The following year, she returned again to Afghanistan, this time focused not on the “collateral damage” to Afghans from our endless war there, but on the true costs of such a war to Americans. In a country that has never stopped talking about its “wounded warriors,” she alone, and not some young, hot-shot reporter from a major media outlet, followed American war wounded off the grim battlefields of that never-ending war all the way home. She started at the trauma hospital at Bagram Air Base, then travelled with often desperately wounded Americans via C-17 to Landstuhl Regional Medical Center in Germany, and afterward on to Walter Reed Army Medical Center. Finally, she visited traumatized and wounded veterans back in their homes. The book she wrote from this, They Were Soldiers: How the Wounded Return From America’s Wars — The Untold Story, is a one-of-a-kind odyssey on the up-close-and-personal costs of our global war on terror. (“As I followed the sad trail of damaged veterans to write my new book, I came to see how much they and their families have suffered, like Afghans, from the delusions of this nation’s leaders — many running counter to international law — and of other influential Americans, in and out of the military, more powerful and less accountable than themselves.”)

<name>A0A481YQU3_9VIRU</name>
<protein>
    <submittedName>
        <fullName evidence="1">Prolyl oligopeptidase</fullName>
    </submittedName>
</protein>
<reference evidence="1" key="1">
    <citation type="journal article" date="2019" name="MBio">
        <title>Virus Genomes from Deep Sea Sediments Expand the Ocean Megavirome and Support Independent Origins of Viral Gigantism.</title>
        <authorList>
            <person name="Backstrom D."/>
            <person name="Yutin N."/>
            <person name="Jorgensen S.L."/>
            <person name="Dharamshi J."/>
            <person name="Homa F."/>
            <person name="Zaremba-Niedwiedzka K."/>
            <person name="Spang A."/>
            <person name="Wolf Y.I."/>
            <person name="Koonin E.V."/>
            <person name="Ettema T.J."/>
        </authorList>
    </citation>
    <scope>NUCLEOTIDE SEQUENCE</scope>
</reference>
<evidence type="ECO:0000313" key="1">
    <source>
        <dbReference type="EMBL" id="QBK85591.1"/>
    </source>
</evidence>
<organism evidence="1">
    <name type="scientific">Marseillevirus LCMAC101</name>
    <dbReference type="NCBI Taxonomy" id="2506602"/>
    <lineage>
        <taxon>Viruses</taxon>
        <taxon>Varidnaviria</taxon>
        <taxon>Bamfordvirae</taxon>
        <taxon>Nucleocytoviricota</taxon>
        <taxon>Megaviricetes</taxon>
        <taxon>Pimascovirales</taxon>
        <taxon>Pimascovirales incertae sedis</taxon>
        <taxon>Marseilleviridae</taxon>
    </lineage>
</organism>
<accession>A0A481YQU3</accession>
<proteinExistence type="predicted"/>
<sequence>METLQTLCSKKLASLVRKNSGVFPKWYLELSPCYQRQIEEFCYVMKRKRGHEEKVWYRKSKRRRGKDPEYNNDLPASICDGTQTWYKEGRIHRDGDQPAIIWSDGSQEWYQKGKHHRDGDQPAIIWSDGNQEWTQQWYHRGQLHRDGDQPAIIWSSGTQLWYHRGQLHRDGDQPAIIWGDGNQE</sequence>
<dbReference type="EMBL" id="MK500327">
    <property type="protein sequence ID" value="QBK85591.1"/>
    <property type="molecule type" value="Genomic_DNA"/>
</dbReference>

On her latest trip to Afghanistan, she re-embedded with those who have born the brunt of and bear the deepest scars from the American war there: civilians, especially women, in a society that, after 35 years of Cold War combat, brutal civil war, and Washington’s war on terror, all involving religious and political extremism that should chill the soul, couldn’t be under more pressure. The U.S. has, of course, sunk many billions of dollars into the promised “reconstruction” of the country, a process of failed nation-building that turned out to also be deeply corrupt. Many more billions went into the kind of military-building that, across the Greater Middle East, has proven just as unsuccessful.